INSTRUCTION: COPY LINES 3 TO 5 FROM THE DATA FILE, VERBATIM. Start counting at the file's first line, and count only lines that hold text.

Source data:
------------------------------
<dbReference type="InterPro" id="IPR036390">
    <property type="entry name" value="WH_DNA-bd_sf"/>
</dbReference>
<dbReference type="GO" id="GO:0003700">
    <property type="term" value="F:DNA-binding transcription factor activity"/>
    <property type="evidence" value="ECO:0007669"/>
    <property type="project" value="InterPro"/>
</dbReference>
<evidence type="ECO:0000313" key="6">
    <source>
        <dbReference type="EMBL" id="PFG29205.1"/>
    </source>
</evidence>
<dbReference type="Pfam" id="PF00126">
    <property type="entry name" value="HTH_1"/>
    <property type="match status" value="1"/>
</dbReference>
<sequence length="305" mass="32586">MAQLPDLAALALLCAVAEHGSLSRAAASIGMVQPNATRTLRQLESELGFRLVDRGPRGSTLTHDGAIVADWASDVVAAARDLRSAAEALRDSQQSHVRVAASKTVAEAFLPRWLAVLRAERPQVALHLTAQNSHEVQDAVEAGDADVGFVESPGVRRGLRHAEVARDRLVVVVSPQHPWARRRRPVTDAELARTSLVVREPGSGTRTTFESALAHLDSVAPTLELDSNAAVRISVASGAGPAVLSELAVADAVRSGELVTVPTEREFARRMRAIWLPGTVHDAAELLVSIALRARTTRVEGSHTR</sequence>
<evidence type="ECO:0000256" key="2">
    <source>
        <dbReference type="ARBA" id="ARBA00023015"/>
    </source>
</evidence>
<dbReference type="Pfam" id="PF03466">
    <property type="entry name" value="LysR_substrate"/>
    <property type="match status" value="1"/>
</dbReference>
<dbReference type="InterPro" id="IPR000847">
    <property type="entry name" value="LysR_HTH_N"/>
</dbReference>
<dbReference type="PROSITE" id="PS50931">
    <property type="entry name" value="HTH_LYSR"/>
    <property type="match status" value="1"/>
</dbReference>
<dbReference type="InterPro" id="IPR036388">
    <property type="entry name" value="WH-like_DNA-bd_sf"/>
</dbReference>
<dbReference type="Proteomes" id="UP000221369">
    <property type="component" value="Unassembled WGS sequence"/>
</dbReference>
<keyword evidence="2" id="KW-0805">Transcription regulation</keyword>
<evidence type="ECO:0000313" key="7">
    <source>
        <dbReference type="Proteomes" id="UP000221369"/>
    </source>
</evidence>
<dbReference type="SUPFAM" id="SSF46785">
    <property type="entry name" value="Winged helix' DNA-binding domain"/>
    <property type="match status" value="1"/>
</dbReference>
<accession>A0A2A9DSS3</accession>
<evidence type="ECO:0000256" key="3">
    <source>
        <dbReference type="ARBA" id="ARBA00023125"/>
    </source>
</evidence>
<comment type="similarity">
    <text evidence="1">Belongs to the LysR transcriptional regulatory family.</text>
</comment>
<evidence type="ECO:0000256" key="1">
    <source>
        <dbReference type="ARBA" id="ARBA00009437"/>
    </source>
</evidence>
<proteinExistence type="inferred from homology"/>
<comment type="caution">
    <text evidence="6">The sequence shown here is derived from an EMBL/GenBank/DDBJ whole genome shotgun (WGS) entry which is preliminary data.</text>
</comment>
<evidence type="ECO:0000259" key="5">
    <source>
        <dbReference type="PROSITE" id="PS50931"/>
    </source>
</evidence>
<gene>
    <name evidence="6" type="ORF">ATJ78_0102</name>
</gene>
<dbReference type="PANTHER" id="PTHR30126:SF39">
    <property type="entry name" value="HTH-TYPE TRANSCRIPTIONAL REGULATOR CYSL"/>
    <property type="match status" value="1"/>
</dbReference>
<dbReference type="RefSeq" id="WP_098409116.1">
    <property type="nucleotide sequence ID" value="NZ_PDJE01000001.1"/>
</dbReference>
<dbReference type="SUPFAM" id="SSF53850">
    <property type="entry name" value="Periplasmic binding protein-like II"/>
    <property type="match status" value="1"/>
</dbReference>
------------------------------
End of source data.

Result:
</dbReference>
<dbReference type="GO" id="GO:0003700">
    <property type="term" value="F:DNA-binding transcription factor activity"/>